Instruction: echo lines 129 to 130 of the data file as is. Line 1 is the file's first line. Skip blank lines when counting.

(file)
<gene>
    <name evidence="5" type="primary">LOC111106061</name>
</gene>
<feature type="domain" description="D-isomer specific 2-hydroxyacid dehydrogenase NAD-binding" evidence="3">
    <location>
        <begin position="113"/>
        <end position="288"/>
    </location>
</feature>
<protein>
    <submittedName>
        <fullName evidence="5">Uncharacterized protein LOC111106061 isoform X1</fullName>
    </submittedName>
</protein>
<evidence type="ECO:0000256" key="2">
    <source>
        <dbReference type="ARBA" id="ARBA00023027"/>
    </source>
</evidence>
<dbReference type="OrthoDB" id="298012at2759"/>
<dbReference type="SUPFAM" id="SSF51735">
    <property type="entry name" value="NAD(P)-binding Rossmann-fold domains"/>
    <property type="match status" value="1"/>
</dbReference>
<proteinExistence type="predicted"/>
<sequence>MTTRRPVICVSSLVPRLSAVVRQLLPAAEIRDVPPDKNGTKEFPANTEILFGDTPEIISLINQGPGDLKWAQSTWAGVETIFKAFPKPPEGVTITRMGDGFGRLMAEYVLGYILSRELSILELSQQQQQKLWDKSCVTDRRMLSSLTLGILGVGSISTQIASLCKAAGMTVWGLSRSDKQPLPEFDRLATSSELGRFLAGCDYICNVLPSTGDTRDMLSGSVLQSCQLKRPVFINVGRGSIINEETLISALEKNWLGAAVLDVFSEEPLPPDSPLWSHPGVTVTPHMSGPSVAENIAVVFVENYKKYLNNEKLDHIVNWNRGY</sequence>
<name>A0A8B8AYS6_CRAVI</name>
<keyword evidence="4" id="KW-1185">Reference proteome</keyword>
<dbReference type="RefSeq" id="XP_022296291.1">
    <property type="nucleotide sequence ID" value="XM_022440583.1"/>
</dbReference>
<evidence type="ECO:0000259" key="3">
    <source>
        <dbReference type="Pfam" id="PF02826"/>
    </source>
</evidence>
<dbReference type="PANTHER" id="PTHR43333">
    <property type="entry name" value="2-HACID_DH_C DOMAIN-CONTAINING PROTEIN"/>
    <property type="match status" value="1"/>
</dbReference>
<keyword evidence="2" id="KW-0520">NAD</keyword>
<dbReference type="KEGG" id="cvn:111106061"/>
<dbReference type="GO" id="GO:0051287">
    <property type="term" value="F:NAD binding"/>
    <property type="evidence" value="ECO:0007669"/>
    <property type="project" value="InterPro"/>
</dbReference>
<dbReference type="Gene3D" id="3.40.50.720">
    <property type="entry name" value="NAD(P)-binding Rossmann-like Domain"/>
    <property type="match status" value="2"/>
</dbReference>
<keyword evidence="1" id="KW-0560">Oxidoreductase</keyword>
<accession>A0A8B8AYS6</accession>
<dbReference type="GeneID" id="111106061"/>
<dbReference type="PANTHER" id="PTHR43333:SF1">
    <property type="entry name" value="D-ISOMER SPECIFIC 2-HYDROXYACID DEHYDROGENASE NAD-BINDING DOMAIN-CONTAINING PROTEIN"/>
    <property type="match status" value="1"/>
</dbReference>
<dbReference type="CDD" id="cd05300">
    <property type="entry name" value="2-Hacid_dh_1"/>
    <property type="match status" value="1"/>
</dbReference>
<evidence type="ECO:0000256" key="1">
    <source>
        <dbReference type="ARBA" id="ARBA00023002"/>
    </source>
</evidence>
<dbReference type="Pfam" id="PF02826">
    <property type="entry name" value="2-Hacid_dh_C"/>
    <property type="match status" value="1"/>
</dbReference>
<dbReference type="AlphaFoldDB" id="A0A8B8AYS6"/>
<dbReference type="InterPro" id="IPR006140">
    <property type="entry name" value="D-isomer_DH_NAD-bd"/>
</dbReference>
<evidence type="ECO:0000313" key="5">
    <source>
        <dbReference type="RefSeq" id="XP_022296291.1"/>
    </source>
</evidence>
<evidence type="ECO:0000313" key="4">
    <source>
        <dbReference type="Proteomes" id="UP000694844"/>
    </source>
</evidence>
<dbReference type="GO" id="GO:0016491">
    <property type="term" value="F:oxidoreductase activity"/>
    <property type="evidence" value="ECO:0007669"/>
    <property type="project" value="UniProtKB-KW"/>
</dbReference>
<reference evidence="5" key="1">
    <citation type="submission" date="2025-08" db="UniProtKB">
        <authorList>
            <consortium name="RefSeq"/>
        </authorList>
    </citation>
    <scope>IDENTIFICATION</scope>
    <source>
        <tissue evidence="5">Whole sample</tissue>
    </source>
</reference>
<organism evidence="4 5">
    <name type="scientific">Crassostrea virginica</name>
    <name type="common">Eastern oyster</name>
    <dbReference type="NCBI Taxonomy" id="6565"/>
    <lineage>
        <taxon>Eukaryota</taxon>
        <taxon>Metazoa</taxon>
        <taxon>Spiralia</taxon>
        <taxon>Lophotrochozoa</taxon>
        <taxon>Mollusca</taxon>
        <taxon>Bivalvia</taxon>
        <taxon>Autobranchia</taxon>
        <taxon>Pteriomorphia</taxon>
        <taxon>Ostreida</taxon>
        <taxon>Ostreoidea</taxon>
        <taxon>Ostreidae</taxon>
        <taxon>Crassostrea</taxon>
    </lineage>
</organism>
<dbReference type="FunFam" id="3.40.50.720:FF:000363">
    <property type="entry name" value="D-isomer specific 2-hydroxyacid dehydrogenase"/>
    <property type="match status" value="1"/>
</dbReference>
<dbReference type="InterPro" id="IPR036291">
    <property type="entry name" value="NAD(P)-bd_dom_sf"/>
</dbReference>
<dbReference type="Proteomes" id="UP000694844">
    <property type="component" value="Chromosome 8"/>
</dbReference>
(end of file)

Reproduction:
    <property type="component" value="Chromosome 8"/>
</dbReference>